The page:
U.S. use of Fahrenheit temperatures, not Celsius, causes confusion understanding climate change
By German Lopez
The world’s top scientists released their latest report yesterday warning that the Earth is on pace for severe damage from climate change. But many Americans might have a hard time understanding the report because the analysis, like those before it, talks about temperatures exclusively in Celsius.
The U.S. is among just a few countries that still use Fahrenheit temperatures. And while Americans are a relatively small audience on a global scale, they are an important one for climate science: The U.S. has historically emitted more planet-warming greenhouse gases than any other country. Improving Americans’ understanding of the issue could be crucial to any push for changes.
Why does excluding Fahrenheit matter? Most Americans lack experiences from their own lives to make sense of scientists’ warnings that the Earth could warm by up to 1.5 degrees Celsius above acceptable levels. To them, it is a small, meaningless number.
By translating that figure to its Fahrenheit equivalent — 2.7 degrees — it can take on a clearer meaning. Katharine Hayhoe, a climate scientist, uses the analogy of a fever: Think about how much worse you feel when you run a fever of 101.3 degrees Fahrenheit, 2.7 degrees above normal. That fever is the equivalent of what the planet is facing.
Most Americans can grasp that analogy because it speaks to their own experiences. They can’t do that with Celsius. “It is absolutely essential to communicate in terms and language that people understand,” said Hayhoe, who is from Canada, which uses Celsius.
The exclusion of Fahrenheit in scientific reports is not the main obstacle to more action on climate change. Broader science denial and the world’s reliance on fossil fuels are much bigger barriers. But including Fahrenheit figures is a small change — a matter of plugging some numbers into a calculator — that could help drive more action.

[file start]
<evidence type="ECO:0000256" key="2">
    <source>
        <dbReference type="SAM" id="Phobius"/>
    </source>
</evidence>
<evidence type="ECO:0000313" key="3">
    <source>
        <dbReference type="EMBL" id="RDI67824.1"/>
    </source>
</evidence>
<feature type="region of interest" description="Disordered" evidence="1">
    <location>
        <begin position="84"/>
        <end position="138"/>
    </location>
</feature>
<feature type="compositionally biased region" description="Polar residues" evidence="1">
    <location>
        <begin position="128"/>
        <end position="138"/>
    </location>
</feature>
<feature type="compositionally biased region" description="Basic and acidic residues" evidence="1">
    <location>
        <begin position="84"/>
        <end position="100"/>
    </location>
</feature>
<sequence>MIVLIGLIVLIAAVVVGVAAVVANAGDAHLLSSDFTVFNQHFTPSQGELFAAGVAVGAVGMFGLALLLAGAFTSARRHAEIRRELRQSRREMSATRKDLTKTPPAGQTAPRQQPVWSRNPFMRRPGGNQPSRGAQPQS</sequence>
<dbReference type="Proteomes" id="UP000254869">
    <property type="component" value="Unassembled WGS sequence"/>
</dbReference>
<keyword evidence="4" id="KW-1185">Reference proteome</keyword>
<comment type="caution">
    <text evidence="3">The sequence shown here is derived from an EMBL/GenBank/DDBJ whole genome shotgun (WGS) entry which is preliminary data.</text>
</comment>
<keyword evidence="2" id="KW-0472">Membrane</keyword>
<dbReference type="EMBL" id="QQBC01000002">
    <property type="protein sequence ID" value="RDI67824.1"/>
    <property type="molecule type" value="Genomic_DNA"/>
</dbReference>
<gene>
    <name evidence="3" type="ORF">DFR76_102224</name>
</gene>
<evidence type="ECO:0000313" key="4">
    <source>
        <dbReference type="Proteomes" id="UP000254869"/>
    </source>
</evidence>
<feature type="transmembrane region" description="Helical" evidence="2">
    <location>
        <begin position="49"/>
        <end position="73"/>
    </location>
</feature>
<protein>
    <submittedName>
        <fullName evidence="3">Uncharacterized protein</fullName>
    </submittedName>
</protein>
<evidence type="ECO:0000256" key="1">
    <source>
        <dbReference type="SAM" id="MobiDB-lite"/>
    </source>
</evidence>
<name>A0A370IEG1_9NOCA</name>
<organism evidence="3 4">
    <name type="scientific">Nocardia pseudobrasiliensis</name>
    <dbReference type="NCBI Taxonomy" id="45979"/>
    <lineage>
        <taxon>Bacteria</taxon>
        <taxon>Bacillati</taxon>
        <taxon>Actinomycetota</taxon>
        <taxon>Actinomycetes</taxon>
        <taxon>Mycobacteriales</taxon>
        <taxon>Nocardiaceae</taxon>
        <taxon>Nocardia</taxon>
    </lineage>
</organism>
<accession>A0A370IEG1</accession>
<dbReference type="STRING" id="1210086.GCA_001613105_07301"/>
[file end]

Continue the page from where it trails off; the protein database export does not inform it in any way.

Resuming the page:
So what is the latest news about climate change?
Expect more catastrophes
The new analysis, a synthesis of six previous reports by the United Nations’ climate group, presents a mixed picture of the world’s fight against climate change. Here are three takeaways:
1) The world is on track to surpass a significant level of warming. The world is likely to hit what scientists consider relatively safe levels of warming — 1.5 degrees Celsius (2.7 degrees Fahrenheit) above preindustrial temperatures — by the early 2030s, the report warned. Countries could still take steps to prevent that, by slashing greenhouse gas emissions in half by 2030 and no longer adding carbon dioxide to the atmosphere by the 2050s. But the required measures are so extreme that they seem increasingly unlikely, many experts say.
2) On the current track, brace for more disasters. Continued warming will mean more catastrophic flooding, deadly heat waves, crop-destroying droughts and other extreme weather. Some of those effects are already visible. Last year, record-breaking heat waves hit much of the world, including the U.S. and Europe, and floods submerged a third of Pakistan.
3) The world has made some real progress. In the past, climate reports warned that warming could surpass four degrees Celsius (7.2 degrees Fahrenheit) by 2100. Today, the Earth is on a trajectory of around two to three degrees Celsius (3.6 to 5.4 degrees Fahrenheit), thanks to the uptake of cleaner energy and to projections that coal use will decline. That difference of a few degrees can, like a fever, prevent more catastrophic events. And as my colleague Somini Sengupta noted, pivoting away from fossil fuels is the fastest way to stop global warming.
The bottom line
Despite some progress, the world is still on track to face devastating outcomes from climate change. To prevent the worst, scientists are calling for a massive effort that will require the world’s most powerful and richest countries to work together.
Getting so much of the world onboard requires communicating the problem in a way everyone can understand. Excluding the temperature measure used by the U.S. and some other nations hinders that mission. Offering different versions of reports with Celsius and Fahrenheit could help address that issue, or scientists and news outlets could translate Celsius-focused reports to Fahrenheit in their own work.
Credit: New York Times Morning Letter